life on the dial

Here in the mountains radio reception is an iffy proposition at best. On clear nights it sometimes seems like the world is at my fingers.

Here in the mountains radio reception is an iffy proposition at best.

On clear nights it sometimes seems like the world is at my fingers. Other times, when cloud descends or the snows of winter intervene, there’s nothing but static or silence across the band.

There’s magic in radio. That’s what I’ve rediscovered here. When there’s jazz in the background and the sun is going down and the entire western sky is a blazing orange, it’s sublime.

Or when the rain pelts down in sheets and Bach, say, bounces around in counterpoint, there’s a Baroque glee to things. Whether it’s country in the sunshine on the deck, or the sonorous roll of news readers in the hushed light of morning, radio charms me.

It always has.

I got my first radio job in 1979. I was living in Calgary after leaving the first journalism job I’d ever had in Saskatchewan. There wasn’t a lot of work available for a Grade 9 drop-out with less than a year’s experience, and I spent my time checking the classifieds and listening to the local radio stations.

I was attracted to the news stations. As a new journalist I was keen on gaining whatever experience I could and radio news was attractive to me. But I had no experience with it.

The few radio jobs I applied for rejected me outright. So I began to listen attentively to the news readers and taped their broadcasts. Later, I would transcribe the newscast in longhand and practice reading it just like the news reader had.

This went on for months. Eventually, I began to rewrite newspaper stories in what I’d gleaned was radio style and then voice them onto cassette. As I did that, I began to be able to envision myself as a broadcaster. I practiced diligently.

Every day I wrote copy and read it into the tape machine, working at developing a clean, crisp, professional delivery.

There was a radio station right around the corner from where I lived. At that time it was a satellite station for the CKO-All News Network. Back then, it was a novelty.

Radio station formats were not devoted to all news or all sports or all talk like they are today and the CKO network was struggling to find a footing on the dial and with audiences.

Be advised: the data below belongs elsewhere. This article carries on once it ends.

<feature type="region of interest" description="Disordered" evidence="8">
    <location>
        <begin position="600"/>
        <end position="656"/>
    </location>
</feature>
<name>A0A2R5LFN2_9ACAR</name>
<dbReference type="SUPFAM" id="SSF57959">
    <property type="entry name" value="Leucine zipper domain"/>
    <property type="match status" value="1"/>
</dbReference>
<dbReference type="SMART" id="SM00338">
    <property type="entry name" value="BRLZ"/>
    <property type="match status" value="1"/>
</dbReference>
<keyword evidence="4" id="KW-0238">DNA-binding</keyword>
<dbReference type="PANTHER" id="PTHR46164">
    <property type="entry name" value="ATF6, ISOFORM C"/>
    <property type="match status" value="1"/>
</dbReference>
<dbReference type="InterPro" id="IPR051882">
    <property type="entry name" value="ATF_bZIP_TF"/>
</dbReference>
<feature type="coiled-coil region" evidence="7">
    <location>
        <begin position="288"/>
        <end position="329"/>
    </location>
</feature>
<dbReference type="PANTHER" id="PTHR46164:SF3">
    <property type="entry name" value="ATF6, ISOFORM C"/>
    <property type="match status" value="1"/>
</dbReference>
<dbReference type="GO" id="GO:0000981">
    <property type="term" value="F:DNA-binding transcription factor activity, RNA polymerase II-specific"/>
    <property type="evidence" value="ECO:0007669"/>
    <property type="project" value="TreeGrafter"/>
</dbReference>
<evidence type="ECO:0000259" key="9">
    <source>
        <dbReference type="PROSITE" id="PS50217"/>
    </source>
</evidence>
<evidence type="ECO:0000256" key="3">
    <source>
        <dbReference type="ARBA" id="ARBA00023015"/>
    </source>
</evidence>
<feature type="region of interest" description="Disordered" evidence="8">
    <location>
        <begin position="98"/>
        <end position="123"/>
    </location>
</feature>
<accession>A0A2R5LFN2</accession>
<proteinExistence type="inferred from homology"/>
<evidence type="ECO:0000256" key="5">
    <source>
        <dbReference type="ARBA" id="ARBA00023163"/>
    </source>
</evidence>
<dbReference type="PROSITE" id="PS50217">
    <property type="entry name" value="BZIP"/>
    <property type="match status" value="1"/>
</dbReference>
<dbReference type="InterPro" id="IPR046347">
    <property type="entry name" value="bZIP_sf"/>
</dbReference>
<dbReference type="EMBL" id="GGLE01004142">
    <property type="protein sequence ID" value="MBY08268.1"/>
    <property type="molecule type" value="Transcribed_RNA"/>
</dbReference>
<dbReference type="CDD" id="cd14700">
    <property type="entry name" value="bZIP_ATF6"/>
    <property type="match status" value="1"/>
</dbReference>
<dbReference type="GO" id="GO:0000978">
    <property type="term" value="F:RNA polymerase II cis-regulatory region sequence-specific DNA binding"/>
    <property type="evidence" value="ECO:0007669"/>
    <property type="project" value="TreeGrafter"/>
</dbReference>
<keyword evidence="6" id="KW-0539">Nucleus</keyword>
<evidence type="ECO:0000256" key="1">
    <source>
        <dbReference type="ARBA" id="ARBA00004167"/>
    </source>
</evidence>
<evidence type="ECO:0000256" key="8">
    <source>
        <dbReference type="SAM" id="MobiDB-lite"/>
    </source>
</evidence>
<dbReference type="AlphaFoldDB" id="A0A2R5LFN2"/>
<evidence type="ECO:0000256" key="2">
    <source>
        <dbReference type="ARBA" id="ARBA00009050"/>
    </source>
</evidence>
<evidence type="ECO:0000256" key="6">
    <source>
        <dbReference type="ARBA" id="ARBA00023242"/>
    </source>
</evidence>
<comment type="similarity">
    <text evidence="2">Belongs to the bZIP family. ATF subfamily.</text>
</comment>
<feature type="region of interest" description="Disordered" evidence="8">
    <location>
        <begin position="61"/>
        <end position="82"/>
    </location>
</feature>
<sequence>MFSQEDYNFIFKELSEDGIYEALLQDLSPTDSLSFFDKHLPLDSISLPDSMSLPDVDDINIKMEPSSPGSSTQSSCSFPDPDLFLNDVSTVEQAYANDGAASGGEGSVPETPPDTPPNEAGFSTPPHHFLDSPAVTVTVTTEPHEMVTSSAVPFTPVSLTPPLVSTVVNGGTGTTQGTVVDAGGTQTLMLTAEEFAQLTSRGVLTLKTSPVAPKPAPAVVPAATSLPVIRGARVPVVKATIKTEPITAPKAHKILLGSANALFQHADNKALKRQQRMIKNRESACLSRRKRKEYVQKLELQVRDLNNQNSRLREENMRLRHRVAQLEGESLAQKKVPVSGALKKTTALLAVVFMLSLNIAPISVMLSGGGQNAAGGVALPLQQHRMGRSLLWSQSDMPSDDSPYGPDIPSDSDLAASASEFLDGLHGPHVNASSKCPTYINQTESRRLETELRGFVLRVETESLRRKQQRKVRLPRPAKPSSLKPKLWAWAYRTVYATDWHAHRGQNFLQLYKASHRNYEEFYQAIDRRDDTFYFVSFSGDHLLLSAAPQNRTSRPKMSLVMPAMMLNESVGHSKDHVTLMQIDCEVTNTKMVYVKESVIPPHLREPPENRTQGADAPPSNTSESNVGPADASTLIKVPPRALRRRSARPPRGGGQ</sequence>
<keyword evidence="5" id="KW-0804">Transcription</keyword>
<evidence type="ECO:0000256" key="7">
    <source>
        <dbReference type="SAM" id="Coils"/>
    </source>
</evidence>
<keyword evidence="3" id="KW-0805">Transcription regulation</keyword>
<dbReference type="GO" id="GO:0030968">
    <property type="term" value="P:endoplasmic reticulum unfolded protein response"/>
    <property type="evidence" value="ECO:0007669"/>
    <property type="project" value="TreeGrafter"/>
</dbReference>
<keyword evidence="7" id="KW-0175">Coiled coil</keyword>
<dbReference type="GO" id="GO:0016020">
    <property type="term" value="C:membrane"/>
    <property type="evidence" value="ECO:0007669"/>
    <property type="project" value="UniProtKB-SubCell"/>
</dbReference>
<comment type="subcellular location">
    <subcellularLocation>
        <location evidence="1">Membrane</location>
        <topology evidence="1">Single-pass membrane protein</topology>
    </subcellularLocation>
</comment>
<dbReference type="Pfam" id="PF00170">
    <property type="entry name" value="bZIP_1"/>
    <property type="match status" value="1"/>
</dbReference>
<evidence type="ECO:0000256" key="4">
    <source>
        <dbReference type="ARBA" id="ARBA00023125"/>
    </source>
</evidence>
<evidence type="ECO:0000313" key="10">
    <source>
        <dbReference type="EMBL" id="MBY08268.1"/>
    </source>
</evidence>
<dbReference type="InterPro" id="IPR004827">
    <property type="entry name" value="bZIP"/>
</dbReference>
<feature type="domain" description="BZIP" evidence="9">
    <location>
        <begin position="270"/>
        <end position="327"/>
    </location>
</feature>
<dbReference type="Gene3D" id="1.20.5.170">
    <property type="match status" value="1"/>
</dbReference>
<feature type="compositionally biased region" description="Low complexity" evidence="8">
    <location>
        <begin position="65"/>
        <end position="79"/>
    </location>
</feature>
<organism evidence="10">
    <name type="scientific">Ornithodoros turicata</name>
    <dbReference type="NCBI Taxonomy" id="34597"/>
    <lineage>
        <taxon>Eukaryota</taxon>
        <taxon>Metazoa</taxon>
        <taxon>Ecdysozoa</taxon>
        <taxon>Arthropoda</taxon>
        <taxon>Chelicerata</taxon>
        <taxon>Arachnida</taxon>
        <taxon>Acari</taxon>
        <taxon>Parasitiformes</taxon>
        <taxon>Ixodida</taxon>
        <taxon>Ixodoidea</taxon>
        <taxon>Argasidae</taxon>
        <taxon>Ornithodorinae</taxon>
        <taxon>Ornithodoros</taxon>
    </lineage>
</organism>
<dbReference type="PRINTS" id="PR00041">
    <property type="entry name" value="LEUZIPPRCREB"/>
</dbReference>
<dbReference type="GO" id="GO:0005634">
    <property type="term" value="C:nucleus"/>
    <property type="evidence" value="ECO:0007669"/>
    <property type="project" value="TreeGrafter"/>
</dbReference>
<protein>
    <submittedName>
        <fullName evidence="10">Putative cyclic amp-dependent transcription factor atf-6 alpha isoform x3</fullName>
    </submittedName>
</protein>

One morning after I’d taped, transcribed and read the 7 a.m. newscast, I got my courage up and walked around the corner. I presented myself to the station manager and declared that I was a broadcaster and news writer, and that I was there to do a better job of the newscast than the person whom I’d heard at home.

Today, I can only believe that it was good humour more than anything that led him to sit me at a microphone and tape my read.

Well, I did a capable job and I was hired as a weekend writer and reader. My job was to write capsule newscasts that they would slot into the network feed once every hour. For the first few weeks all I did was write. Because I had no actual on-air experience they were taking their time with me.

Then, one Saturday morning, the regular newscaster, Rick Castiglione, set me up to read the local weather. I had the headphones on and sat at the microphone with my copy in my hand, trembling, as he played a public service announcement after his newscast. As soon as the out cue played, I was to read the weather.

I did it admirably. I read it without a hitch and it was clean and crisp and professional, and would have marked an auspicious debut into the world of radio broadcasting if I’d remembered to turn the microphone on. There’d been nothing but a minute of dead air.

I was mortified. But Rick was gracious and helped me find the humour in it, and set me up for the weather again later. That time, I became a broadcaster.

It was thrilling. As a kid I had loved radio and slept with earphones on at night. Some of my favourite memories revolved around finding new and exciting music, or hearing important world-changing news for the first time, or historic baseball games I imagined seeing in my mind. Radio was a gateway and when I walked through it and became a radio person, I was jubilant.

It wasn’t long before I had an actual audition tape culled from clips of my on-air work. When an opening came up for a radio producer with Saskatchewan Native Communications, I moved to Regina in 1982.

We produced a newsmagazine program for CBC North and I wrote, read and produced it for three years. Then I hit the road.

My life on the dial led me to a major market stint on an FM station in Regina as a writer, newscaster and features reader, and then on to CBC in Calgary before settling in as program director and DJ for CFWE-FM in Lac La Biche, Alberta.

I’d come to love radio, and there was something in the immediacy of the spoken word that was more magical to me than the static feel of printed words.

Eventually I made the move to television and then back to newspapers and on into publishing in the mid 1990s. But the love of radio has stuck with me.

There’s comfort to be found in the sound of someone’s voice in the darkness, or in the feel of music, all languid and loose, filling the room along with morning sunshine. The boy in me is still willing to believe that there’s a “man-in-the-box.”

There are so many things that flesh out our world, that make us more by virtue of their presence. I have learned incredible things from a radio — and I still do.

On quiet nights, I still spin across the dial when the reception is clear, searching, always searching for something more, and special and magical. Most times, I find it.

Richard Wagamese is Ojibway and the author of Keeper’n Me. He recently won the Canadian Author’s Award for Dream Wheels.

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